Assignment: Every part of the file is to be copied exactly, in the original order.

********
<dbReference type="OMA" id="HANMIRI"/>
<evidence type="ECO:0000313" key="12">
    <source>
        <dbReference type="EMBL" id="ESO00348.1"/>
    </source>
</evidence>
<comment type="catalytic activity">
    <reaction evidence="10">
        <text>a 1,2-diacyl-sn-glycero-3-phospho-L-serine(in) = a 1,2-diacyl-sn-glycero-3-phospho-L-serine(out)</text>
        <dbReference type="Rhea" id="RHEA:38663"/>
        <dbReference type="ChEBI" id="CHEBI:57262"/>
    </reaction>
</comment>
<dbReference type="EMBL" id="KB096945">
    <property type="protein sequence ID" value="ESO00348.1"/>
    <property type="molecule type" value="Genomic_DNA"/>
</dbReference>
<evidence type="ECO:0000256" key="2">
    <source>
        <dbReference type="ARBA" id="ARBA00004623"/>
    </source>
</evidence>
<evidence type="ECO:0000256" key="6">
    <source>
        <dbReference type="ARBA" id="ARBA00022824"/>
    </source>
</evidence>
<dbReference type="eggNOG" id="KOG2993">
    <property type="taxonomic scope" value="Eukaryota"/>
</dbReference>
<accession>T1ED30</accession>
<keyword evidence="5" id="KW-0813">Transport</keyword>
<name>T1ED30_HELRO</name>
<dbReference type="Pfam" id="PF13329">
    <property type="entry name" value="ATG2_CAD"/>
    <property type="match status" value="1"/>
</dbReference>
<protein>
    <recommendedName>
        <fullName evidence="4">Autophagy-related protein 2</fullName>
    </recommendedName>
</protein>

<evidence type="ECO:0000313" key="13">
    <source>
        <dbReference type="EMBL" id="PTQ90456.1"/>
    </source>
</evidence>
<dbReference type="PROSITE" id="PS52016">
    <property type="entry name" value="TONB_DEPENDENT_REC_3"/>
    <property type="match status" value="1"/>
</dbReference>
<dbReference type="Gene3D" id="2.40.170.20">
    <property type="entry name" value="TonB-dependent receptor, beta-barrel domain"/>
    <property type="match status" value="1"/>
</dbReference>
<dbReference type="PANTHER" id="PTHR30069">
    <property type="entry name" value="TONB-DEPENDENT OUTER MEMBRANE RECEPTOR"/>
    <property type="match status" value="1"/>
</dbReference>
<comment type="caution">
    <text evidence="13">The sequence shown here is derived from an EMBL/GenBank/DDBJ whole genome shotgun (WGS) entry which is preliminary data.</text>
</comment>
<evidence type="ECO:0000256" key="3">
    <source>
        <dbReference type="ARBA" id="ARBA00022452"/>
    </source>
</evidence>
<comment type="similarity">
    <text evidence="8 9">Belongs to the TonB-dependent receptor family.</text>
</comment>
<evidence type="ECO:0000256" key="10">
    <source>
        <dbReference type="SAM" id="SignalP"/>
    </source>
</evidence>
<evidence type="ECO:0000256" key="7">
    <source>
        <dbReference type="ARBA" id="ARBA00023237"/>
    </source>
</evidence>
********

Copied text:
<dbReference type="OMA" id="HANMIRI"/>
<evidence type="ECO:0000313" key="12">
    <source>
        <dbReference type="EMBL" id="ESO00348.1"/>
    </source>
</evidence>
<comment type="catalytic activity">
    <reaction evidence="10">
        <text>a 1,2-diacyl-sn-glycero-3-phospho-L-serine(in) = a 1,2-diacyl-sn-glycero-3-phospho-L-serine(out)</text>
        <dbReference type="Rhea" id="RHEA:38663"/>
        <dbReference type="ChEBI" id="CHEBI:57262"/>
    </reaction>
</comment>
<dbReference type="EMBL" id="KB096945">
    <property type="protein sequence ID" value="ESO00348.1"/>
    <property type="molecule type" value="Genomic_DNA"/>
</dbReference>
<evidence type="ECO:0000256" key="2">
    <source>
        <dbReference type="ARBA" id="ARBA00004623"/>
    </source>
</evidence>
<evidence type="ECO:0000256" key="6">
    <source>
        <dbReference type="ARBA" id="ARBA00022824"/>
    </source>
</evidence>
<dbReference type="eggNOG" id="KOG2993">
    <property type="taxonomic scope" value="Eukaryota"/>
</dbReference>
<accession>T1ED30</accession>
<keyword evidence="5" id="KW-0813">Transport</keyword>
<name>T1ED30_HELRO</name>
<dbReference type="Pfam" id="PF13329">
    <property type="entry name" value="ATG2_CAD"/>
    <property type="match status" value="1"/>
</dbReference>
<protein>
    <recommendedName>
        <fullName evidence="4">Autophagy-related protein 2</fullName>
    </recommendedName>
</protein>

<evidence type="ECO:0000313" key="13">
    <source>
        <dbReference type="EMBL" id="PTQ90456.1"/>
    </source>
</evidence>
<dbReference type="PROSITE" id="PS52016">
    <property type="entry name" value="TONB_DEPENDENT_REC_3"/>
    <property type="match status" value="1"/>
</dbReference>
<dbReference type="Gene3D" id="2.40.170.20">
    <property type="entry name" value="TonB-dependent receptor, beta-barrel domain"/>
    <property type="match status" value="1"/>
</dbReference>
<dbReference type="PANTHER" id="PTHR30069">
    <property type="entry name" value="TONB-DEPENDENT OUTER MEMBRANE RECEPTOR"/>
    <property type="match status" value="1"/>
</dbReference>
<comment type="caution">
    <text evidence="13">The sequence shown here is derived from an EMBL/GenBank/DDBJ whole genome shotgun (WGS) entry which is preliminary data.</text>
</comment>
<evidence type="ECO:0000256" key="3">
    <source>
        <dbReference type="ARBA" id="ARBA00022452"/>
    </source>
</evidence>
<comment type="similarity">
    <text evidence="8 9">Belongs to the TonB-dependent receptor family.</text>
</comment>
<evidence type="ECO:0000256" key="10">
    <source>
        <dbReference type="SAM" id="SignalP"/>
    </source>
</evidence>
<evidence type="ECO:0000256" key="7">
    <source>
        <dbReference type="ARBA" id="ARBA00023237"/>
    </source>
</evidence>